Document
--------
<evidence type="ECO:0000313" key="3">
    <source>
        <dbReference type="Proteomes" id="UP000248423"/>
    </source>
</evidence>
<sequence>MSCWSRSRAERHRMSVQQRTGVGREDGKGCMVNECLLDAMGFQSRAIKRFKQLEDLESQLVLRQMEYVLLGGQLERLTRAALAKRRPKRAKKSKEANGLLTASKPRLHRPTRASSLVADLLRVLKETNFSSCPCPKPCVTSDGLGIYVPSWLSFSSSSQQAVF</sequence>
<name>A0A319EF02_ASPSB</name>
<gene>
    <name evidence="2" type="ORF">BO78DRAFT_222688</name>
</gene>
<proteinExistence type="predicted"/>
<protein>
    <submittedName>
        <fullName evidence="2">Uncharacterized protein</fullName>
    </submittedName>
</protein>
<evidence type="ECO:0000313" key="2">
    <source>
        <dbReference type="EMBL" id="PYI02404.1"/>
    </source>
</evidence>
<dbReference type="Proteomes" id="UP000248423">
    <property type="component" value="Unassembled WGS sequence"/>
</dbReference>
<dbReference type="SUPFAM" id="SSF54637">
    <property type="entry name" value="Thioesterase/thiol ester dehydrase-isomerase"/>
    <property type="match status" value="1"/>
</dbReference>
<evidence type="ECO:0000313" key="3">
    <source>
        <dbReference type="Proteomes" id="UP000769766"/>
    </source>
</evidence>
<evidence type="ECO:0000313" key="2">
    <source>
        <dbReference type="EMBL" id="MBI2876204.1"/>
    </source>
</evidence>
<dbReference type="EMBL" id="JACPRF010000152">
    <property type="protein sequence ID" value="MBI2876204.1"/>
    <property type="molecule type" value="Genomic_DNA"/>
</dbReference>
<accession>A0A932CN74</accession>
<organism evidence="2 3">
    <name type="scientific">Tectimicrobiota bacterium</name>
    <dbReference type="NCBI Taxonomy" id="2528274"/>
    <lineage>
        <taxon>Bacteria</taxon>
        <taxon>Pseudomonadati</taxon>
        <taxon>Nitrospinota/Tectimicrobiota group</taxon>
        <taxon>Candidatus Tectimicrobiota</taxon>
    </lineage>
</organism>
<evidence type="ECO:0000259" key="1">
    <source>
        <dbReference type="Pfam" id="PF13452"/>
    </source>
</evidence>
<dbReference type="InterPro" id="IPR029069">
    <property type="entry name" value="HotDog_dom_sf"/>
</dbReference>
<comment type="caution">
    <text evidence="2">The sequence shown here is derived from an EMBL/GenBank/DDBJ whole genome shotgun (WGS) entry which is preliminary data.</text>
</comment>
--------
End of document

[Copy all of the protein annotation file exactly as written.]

<evidence type="ECO:0000313" key="3">
    <source>
        <dbReference type="Proteomes" id="UP000248423"/>
    </source>
</evidence>
<sequence>MSCWSRSRAERHRMSVQQRTGVGREDGKGCMVNECLLDAMGFQSRAIKRFKQLEDLESQLVLRQMEYVLLGGQLERLTRAALAKRRPKRAKKSKEANGLLTASKPRLHRPTRASSLVADLLRVLKETNFSSCPCPKPCVTSDGLGIYVPSWLSFSSSSQQAVF</sequence>
<name>A0A319EF02_ASPSB</name>
<gene>
    <name evidence="2" type="ORF">BO78DRAFT_222688</name>
</gene>
<proteinExistence type="predicted"/>
<protein>
    <submittedName>
        <fullName evidence="2">Uncharacterized protein</fullName>
    </submittedName>
</protein>
<evidence type="ECO:0000313" key="2">
    <source>
        <dbReference type="EMBL" id="PYI02404.1"/>
    </source>
</evidence>
<dbReference type="Proteomes" id="UP000248423">
    <property type="component" value="Unassembled WGS sequence"/>
</dbReference>
<dbReference type="SUPFAM" id="SSF54637">
    <property type="entry name" value="Thioesterase/thiol ester dehydrase-isomerase"/>
    <property type="match status" value="1"/>
</dbReference>
<evidence type="ECO:0000313" key="3">
    <source>
        <dbReference type="Proteomes" id="UP000769766"/>
    </source>
</evidence>
<evidence type="ECO:0000313" key="2">
    <source>
        <dbReference type="EMBL" id="MBI2876204.1"/>
    </source>
</evidence>
<dbReference type="EMBL" id="JACPRF010000152">
    <property type="protein sequence ID" value="MBI2876204.1"/>
    <property type="molecule type" value="Genomic_DNA"/>
</dbReference>
<accession>A0A932CN74</accession>
<organism evidence="2 3">
    <name type="scientific">Tectimicrobiota bacterium</name>
    <dbReference type="NCBI Taxonomy" id="2528274"/>
    <lineage>
        <taxon>Bacteria</taxon>
        <taxon>Pseudomonadati</taxon>
        <taxon>Nitrospinota/Tectimicrobiota group</taxon>
        <taxon>Candidatus Tectimicrobiota</taxon>
    </lineage>
</organism>
<evidence type="ECO:0000259" key="1">
    <source>
        <dbReference type="Pfam" id="PF13452"/>
    </source>
</evidence>
<dbReference type="InterPro" id="IPR029069">
    <property type="entry name" value="HotDog_dom_sf"/>
</dbReference>
<comment type="caution">
    <text evidence="2">The sequence shown here is derived from an EMBL/GenBank/DDBJ whole genome shotgun (WGS) entry which is preliminary data.</text>
</comment>